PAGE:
Hong Kong leader says sorry as protesters insist she quits

Protesters attend a demonstration demanding Hong Kong's leaders to step down and withdraw the extradition bill, in Hong Kong, China, June 16, 2019. REUTERS/Tyrone Siu

By James Pomfret and Farah Master

HONG KONG (Reuters) – Hong Kong’s leader Carrie Lam apologized to its people on Sunday as an estimated 1 million-plus black-clad protesters insisted that she resign over her handling of a bill that would allow citizens to be sent to mainland China for trial.

Organizers said almost 2 million turned out on Sunday to demand that chief executive Lam step down in what is becoming the most significant challenge to China’s relationship with the territory since it was handed back by Britain 22 years ago.

Sunday’s demonstration came in spite of Lam indefinitely delaying – though not withdrawing – the bill on Saturday in a dramatic climbdown that threw into question her ability to continue to lead the city.

On Sunday, she apologized for the way the government had handled the draft law, which had been scheduled for debate last Wednesday, but gave no further insight into its fate.

Organizers pressed ahead with the protest to demand the bill’s full withdrawal, as well as to mark their anger at the way police handled a demonstration against it on Wednesday, when more than 70 people were injured by rubber bullets and tear gas.

Some of Sunday’s marchers held signs saying, “Do not shoot, we are HongKonger.”

Police said the demonstration reached 338,000 at its peak. Organizers and police have routinely produced vastly different estimates at recent demonstrations.

Organizers estimated a protest the week before drew 1 million while police said 240,000.

“It’s much bigger today. Many more people,” said one protester who gave her name as Ms Wong. “I came today because of what happened on Wednesday, with the police violence.”

Loud cheers rang out when activists called through loud hailers for Lam’s resignation and the cry “step down” echoed through the streets.

“(An) apology is not enough,” said demonstrator Victor Li, 19.

‘SHORTING’ CARRIE LAM

The protests have plunged Hong Kong into political crisis, heaping pressure on Lam’s administration and her official backers in Beijing.

Critics say the planned extradition law could threaten Hong Kong’s rule of law and its international reputation as an Asian financial hub. Some Hong Kong tycoons have already started moving personal wealth offshore.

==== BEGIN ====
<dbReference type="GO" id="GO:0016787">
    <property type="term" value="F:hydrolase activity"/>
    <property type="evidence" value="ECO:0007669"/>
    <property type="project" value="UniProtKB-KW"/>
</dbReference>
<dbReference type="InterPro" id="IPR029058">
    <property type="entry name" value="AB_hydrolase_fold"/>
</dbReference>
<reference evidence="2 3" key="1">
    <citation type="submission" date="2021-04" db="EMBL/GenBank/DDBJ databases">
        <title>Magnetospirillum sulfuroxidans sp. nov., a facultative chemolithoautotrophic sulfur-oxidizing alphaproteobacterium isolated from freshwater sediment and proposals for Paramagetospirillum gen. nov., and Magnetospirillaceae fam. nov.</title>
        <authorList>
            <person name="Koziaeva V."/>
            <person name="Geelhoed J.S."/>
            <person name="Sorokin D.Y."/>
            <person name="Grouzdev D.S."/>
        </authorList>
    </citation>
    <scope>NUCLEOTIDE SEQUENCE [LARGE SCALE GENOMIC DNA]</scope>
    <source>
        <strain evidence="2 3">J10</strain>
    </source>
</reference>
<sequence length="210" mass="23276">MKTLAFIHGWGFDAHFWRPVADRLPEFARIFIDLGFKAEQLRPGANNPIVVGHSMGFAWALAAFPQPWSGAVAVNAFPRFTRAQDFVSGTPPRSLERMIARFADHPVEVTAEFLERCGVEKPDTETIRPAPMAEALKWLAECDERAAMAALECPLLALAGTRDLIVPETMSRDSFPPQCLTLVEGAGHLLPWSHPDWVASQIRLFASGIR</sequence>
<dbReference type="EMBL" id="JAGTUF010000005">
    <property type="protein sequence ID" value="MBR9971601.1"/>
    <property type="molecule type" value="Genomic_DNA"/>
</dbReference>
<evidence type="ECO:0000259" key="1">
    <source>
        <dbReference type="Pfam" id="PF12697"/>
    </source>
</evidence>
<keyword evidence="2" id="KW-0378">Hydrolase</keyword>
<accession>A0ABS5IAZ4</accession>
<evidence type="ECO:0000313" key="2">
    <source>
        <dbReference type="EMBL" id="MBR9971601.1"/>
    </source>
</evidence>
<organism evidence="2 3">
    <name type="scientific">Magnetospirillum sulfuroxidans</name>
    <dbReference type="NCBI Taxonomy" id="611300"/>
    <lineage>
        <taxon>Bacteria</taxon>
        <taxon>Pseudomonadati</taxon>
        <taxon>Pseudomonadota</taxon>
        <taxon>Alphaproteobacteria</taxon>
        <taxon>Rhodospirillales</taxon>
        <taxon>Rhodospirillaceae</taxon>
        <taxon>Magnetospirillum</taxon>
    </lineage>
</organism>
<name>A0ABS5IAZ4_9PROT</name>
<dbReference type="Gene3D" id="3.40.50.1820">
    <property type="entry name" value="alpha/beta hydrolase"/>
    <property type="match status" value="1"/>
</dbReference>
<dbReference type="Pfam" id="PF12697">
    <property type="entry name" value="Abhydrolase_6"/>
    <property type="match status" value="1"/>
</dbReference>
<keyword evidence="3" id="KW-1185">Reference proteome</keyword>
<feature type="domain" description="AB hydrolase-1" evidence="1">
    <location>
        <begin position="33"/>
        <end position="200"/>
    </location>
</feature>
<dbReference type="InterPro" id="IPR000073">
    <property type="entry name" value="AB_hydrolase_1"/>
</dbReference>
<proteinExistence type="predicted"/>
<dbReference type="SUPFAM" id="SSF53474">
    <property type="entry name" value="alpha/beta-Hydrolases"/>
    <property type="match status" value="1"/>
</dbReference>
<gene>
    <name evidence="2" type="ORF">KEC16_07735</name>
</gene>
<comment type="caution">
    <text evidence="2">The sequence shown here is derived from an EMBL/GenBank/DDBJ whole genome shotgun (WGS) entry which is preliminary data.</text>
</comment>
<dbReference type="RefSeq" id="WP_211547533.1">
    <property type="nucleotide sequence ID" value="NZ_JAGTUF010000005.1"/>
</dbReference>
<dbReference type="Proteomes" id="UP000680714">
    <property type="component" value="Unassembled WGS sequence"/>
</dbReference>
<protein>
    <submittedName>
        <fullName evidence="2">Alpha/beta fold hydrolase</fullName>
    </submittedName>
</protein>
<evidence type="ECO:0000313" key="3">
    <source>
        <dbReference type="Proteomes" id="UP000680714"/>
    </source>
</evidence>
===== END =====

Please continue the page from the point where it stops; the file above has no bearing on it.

U.S. Secretary of State Mike Pompeo said President Trump would raise the issue of Hong Kong human rights at a potential meeting with president Xi Jinping at the G20 summit in Japan this month.

In a blog post published on Sunday, Hong Kong Financial Secretary Paul Chan sought to play down the impact of the protests.

“Even if the external environment continues to be unclear and the social atmosphere is tense recently, overall Hong Kong’s economic and financial markets are still operating in a stable and orderly manner,” he wrote.

Activist investor David Webb, in a newsletter on Sunday, said if Lam was a stock he would recommend shorting her with a target price of zero.

“Call it the Carrie trade. She has irrevocably lost the public’s trust,” Webb said. “Her minders in Beijing, while expressing public support for now, have clearly lined her up for the chop.”

In another indication of a possible shift of mood in the Chinese capital, a leader of the pro-democracy “Occupy” demonstrations that galvanized Hong Kong in 2014 appeared set to be released from jail.

Joshua Wong’s pro-democracy Demosisto movement said he would be freed on Monday.

Chinese censors have been working hard to erase or block news of the latest series of protests -the largest since crowds demonstrated against the bloody suppression of pro-democracy activists in and around Beijing’s Tiananmen Square in June 1989 – amid concerns that any large public rallies could inspire demonstrations on the mainland.

Pompeo said in an interview with “Fox News Sunday” he was sure the protests would be among the issues that Trump and Xi will discuss.

“We’re watching the people of Hong Kong speak about the things they value, and we’ll see what Lam’s decision is in the coming days and weeks,” Pompeo said.

Last week U.S. lawmakers introduced legislation that would require the U.S. government to certify Hong Kong’s autonomy from China each year in order to continue the special treatment the city gets under the U.S. Hong Kong Policy Act of 1992.

ONE COUNTRY TWO SYSTEMS

The city’s independent legal system was guaranteed under laws governing Hong Kong’s return from British to Chinese rule and is seen by business and diplomatic communities as its strongest asset.

Hong Kong has been governed under a “one country, two systems” formula since then, allowing freedoms not enjoyed in mainland China but not a fully democratic vote.

Many accuse Beijing of extensive meddling, including obstruction of democratic reforms, interference with elections and of being behind the disappearance of five Hong Kong-based booksellers, starting in 2015, who specialized in works critical of Chinese leaders.

Asked repeatedly on Saturday if she would step down, Lam avoided answering directly and appealed to the public to “give us another chance.”